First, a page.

Last week I sat down with my State Senator. Senator Laurie Monnes-Anderson and I met for about an hour at the Gresham City Hall, tucked between two reception areas in the Multnomah Room, we discussed issues concerning area Hispanics and my take (the majority are no different than non-Hispanic issues). I requested the meeting and was pleased she followed through. The meeting was prompted after being re-confirmed by Governor Ted Kulongoski to the Oregon Commission on Hispanic Affairs ( for another 3-year term. I requested a meeting with my two representatives. I’ve not met with Rep. Nick Kahl, yet. To summarize the conversation we discussed: 1. Drivers’ License, 2. Gang Violence, 3. K-12 Education and College, 4. Health Care and 5. Jobs.

On the drivers’ license I expressed my concern that the current law undermines public safety for all Oregonians. Currently, Oregon requires proof of citizenship to take the exam and qualify for a drivers’ license. This law hugely impacted a part of Oregon’s Latino community. We also discussed Hispanic gang violence and outreach. I mentioned a few years ago, former Multnomah County Commissioner Serena Cruz led a Latina/o Youth Gang Summit in Gresham. What we found was that Latina/o youth were often targeted by law enforcement if they either a. dressed a certain way, and/or b. associated with known gang members. Students expressed the need to have role models and support channels. Often, these are in short supply. We also discussed the high school drop-out rate. A few weeks back the [Chalkboard Project] ( published a report on Hispanic achievement, and in general the drop-out rate is improving. My personal belief is that every student can learn, but they must given the tools and opportunity at a very young age. This includes role models and advisors. On college, we discussed how Chancellor George Pernsteiner is holding every one of his college president’s personally accountable for recruitment/retention of diverse students, faculty and staff. One such campus, Western Oregon University (WOU), conducts “onsite recruitment” in rural Marion county areas. This means that when WOU visits Gervais or Independence High School it has the power to engage with high school students and recruit them on the spot. This is not only smart marketing, it’s smart practice. Sen. Monnes-Anderson expressed her support for fully funding higher education and the importance of making it easier for Hispanics to get there. On health care we discussed the importance of quality and accessible health care. Our downfall in East Multnomah County, unlike Washington County, is we don’t have a Virginia Garcia clinic. While Wallace Medical Concern fills a void, Hispanics long for health care just like every other American. On jobs, we discussed the impact of loss of jobs in the area. Obviously, the recession has created a considerable headache and worry to Hispanic households. The housing crash impacted the need for wood, and steel. Both industries heavily represented by Hispanics. In agriculture, specifically nursery jobs, have greatly undermined Hispanic families further stalling their progression. In general services industry, the recession has slowed this industry greatly impacting Hispanics. In general, the economy has taken a negative toll on the lower and middle-class, and more so on East County Hispanic families.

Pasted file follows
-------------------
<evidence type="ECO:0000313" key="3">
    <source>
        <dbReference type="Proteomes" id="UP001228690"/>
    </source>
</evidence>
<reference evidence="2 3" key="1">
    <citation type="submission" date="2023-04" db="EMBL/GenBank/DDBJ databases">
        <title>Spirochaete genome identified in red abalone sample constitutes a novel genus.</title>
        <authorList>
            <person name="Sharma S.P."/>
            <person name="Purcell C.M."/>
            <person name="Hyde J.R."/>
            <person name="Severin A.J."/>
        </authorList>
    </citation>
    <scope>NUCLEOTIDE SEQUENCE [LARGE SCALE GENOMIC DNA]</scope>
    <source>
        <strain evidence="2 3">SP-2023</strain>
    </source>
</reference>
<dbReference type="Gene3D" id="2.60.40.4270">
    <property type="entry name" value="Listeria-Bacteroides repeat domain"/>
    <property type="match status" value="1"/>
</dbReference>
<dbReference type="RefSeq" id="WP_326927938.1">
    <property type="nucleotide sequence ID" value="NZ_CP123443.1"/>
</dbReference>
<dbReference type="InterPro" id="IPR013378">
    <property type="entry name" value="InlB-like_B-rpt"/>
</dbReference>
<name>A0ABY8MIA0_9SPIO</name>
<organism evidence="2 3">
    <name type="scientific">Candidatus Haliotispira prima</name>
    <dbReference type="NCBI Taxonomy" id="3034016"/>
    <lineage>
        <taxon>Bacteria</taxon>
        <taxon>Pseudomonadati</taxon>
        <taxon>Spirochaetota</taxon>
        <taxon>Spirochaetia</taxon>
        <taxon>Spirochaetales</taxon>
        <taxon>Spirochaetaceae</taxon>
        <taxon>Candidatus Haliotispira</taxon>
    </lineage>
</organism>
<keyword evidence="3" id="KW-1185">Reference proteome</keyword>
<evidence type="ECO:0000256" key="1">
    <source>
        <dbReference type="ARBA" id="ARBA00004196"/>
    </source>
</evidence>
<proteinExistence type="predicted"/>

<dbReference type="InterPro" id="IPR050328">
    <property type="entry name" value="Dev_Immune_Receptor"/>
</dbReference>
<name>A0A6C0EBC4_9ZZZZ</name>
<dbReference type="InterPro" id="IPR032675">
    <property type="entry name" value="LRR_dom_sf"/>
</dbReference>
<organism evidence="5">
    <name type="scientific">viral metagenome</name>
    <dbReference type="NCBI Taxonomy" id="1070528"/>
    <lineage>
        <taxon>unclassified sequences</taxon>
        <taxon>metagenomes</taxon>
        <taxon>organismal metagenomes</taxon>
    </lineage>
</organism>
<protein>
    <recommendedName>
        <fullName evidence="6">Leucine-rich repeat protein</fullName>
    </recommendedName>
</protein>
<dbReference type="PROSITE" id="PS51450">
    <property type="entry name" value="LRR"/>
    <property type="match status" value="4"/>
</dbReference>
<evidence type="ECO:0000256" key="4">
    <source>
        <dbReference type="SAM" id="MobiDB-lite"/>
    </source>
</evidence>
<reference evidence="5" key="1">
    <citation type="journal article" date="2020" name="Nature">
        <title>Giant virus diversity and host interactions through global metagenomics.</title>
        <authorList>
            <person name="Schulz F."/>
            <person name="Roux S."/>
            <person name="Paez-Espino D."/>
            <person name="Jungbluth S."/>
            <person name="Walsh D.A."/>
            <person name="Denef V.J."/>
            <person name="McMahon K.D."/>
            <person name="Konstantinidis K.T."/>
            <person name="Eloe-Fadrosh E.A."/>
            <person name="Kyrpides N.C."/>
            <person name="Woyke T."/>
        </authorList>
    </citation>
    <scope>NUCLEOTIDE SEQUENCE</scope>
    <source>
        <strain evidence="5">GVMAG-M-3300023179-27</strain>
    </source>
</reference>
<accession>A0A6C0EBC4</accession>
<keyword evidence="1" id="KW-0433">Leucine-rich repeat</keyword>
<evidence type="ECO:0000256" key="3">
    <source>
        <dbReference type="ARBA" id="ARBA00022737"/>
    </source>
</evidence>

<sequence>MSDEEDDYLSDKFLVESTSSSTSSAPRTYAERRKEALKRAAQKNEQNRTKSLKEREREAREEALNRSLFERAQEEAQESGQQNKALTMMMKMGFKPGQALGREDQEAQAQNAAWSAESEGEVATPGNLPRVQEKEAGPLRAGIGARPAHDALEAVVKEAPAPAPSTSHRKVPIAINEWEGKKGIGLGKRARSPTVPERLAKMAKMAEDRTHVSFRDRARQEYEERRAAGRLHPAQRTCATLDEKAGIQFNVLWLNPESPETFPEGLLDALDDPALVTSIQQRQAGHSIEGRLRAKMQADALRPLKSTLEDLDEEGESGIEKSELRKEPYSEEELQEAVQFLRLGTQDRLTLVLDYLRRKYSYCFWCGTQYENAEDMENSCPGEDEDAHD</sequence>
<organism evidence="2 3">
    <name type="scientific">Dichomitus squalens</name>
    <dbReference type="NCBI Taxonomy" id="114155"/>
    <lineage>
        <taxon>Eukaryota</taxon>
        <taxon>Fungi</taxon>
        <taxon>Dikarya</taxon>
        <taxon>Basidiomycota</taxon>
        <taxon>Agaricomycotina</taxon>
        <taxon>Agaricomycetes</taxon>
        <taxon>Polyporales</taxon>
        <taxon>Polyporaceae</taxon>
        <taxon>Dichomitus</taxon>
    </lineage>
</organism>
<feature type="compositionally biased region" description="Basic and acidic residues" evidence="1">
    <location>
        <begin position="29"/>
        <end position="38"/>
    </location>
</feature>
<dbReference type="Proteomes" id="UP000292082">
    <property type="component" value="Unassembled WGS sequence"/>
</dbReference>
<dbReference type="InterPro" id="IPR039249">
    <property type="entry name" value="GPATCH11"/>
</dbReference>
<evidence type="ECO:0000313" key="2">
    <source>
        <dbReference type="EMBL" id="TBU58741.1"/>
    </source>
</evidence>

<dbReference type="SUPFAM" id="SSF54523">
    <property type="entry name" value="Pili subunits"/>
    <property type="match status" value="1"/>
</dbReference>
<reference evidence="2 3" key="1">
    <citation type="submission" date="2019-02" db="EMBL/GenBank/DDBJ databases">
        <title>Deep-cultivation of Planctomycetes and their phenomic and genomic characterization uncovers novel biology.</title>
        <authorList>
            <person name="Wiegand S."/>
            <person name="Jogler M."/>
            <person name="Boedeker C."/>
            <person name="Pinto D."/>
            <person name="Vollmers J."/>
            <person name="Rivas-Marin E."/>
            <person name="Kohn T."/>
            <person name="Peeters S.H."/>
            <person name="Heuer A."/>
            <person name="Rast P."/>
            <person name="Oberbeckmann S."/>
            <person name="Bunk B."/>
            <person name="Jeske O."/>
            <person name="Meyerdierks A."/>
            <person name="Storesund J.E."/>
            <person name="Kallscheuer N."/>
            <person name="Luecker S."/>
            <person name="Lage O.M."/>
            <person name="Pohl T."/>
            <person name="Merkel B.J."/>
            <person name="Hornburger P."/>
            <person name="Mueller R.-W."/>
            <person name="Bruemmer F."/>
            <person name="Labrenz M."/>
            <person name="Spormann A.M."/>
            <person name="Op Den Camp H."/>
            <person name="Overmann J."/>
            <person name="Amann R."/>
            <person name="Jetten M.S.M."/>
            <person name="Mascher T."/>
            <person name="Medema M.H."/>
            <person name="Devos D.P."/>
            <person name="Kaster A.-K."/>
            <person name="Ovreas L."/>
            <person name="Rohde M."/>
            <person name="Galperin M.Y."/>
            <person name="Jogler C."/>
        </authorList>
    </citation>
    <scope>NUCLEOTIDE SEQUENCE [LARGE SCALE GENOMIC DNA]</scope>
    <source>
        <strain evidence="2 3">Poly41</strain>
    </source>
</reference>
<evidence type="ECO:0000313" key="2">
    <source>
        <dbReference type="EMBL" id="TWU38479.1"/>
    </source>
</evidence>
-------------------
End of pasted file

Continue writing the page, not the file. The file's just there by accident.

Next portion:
We both agree that Hispanics will play a more pivotal role in our society in the future as their numbers increase and gain more political clout. Sen. Monnes-Anderson and I met not just to discuss issues but to build trust. In our democracy (of the people, by the people) it’s imperative that we get to know our elected officials. This starts and ends with each of us. Next I will meet with Rep. Kahl.

What issue did I leave out but should have included?

Commissioner David Molina, a community activist, has served on the Commission since April 2006 and served as Vice Chair from July 1, 2008 to July 16, 2009.

Originally posted on Posterous